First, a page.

SALT LAKE CITY -- Human remains were discovered in Salt Lake City in a backyard near 500 North 200 West Wednesday; ancient human remains are scattered all across the state, and many Utahns are finding them without even looking.
“We get reports of finds from people hiking, to farmers, to construction, all the way down to people digging in their backyards,” said Geoffrey Fattah with the Utah Department of Heritage Arts.
According to Salt Lake City Police Department officials, homeowners where digging a pond in their backyard when they found what appeared to be human bones at the bottom of the 6-foot trench.
“When we see the bones, if its fragments or can’t be explained, we’ll just bring them back, book them into evidence, maybe have them sent to crime lab for some way to verify if they are human or animal,” Said Det. Veronica Montoya of the Salt Lake City Police Department.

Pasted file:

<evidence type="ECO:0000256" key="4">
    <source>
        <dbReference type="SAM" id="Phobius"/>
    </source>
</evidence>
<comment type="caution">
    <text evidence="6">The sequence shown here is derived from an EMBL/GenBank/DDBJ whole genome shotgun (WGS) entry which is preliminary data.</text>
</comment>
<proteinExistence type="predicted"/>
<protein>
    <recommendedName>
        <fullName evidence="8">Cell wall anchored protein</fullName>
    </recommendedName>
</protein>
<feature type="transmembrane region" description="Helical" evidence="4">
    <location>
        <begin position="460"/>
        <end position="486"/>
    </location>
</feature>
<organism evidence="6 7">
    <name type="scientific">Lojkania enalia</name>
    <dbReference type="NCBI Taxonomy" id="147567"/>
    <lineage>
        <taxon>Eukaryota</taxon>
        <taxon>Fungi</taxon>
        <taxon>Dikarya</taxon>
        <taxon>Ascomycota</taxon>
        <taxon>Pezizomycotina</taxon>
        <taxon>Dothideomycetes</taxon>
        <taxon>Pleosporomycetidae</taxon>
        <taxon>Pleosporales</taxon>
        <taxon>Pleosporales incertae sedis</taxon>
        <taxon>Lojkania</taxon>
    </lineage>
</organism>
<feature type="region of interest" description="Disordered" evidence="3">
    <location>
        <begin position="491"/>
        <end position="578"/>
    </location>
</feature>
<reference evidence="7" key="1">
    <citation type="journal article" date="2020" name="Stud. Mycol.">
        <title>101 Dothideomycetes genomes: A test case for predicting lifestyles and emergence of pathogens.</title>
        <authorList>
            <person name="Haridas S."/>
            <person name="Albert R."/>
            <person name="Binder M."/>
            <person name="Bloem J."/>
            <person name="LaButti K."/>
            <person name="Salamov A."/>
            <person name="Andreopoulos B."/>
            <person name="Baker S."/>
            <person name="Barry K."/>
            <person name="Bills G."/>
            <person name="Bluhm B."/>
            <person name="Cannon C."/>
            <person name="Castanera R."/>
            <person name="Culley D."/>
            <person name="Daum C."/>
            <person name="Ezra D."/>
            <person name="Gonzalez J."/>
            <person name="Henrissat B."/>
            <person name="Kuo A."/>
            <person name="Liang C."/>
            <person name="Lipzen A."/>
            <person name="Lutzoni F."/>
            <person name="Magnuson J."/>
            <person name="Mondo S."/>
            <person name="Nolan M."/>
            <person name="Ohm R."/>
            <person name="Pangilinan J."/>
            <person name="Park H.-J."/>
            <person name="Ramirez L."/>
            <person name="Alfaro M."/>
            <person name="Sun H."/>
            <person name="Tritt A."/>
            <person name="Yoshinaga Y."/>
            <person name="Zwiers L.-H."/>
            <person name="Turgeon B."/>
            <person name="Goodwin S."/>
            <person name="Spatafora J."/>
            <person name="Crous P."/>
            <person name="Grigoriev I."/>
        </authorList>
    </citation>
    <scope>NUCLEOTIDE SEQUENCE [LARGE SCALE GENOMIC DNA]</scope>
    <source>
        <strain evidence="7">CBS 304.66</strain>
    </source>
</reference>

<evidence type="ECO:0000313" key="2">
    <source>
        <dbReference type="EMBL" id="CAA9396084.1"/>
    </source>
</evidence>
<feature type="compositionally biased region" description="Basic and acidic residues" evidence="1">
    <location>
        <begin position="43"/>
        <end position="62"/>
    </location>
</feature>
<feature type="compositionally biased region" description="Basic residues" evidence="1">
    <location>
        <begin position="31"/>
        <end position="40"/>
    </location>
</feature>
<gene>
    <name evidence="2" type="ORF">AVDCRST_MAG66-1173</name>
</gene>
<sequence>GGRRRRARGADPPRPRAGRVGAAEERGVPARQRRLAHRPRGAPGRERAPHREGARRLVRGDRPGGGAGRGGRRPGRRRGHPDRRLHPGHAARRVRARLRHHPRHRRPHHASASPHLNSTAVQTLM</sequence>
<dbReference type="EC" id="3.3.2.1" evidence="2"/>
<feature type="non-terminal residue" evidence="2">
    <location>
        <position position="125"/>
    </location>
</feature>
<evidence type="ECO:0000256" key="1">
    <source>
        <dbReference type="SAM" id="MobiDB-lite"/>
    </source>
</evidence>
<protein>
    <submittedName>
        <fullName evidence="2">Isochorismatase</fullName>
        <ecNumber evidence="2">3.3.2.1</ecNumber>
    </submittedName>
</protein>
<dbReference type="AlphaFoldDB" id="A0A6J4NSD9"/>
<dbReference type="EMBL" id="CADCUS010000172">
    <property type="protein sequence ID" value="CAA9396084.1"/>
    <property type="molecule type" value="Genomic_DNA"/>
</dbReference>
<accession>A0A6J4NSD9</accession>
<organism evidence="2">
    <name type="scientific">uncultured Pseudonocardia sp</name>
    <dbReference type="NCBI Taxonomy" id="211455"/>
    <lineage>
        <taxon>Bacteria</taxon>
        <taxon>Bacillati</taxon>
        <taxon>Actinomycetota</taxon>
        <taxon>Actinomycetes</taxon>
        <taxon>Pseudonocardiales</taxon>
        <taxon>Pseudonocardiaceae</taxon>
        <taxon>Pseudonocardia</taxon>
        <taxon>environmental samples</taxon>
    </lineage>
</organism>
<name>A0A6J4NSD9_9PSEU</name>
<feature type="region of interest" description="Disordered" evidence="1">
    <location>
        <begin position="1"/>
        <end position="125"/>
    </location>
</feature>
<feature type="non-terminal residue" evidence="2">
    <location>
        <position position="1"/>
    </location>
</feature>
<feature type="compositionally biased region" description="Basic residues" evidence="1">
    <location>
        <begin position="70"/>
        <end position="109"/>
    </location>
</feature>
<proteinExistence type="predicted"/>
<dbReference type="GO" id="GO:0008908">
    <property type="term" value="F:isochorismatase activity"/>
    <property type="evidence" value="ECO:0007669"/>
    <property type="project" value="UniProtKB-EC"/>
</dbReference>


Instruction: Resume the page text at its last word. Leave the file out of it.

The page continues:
The medical examiner brought the bones to the lab for testing, and by Thursday afternoon had determined the bones were artifacts not evidence.
“Our forensics anthropologist has been told that they appear to be old remains but we don’t know much more than that,” Fattah said.
When it appears remains are old or ancient, the medical examiner calls the State Department of Heritage Arts to continue the investigation.
“We do find pioneer remains, we do find native American remains that go way back, at this point we still need to do a lot of work and analysis to determine who this individual was,” Fattah said.
Last May, bones were discovered in the basement of a Salt Lake City home. Utah's Department of Heritage Arts said discoveries like these happen on average about five to seven times each year but each time is equally as valuable.
“Every new find of remains is an opportunity to learn more about how the ancient people who lived in this valley lived,” Fattah said.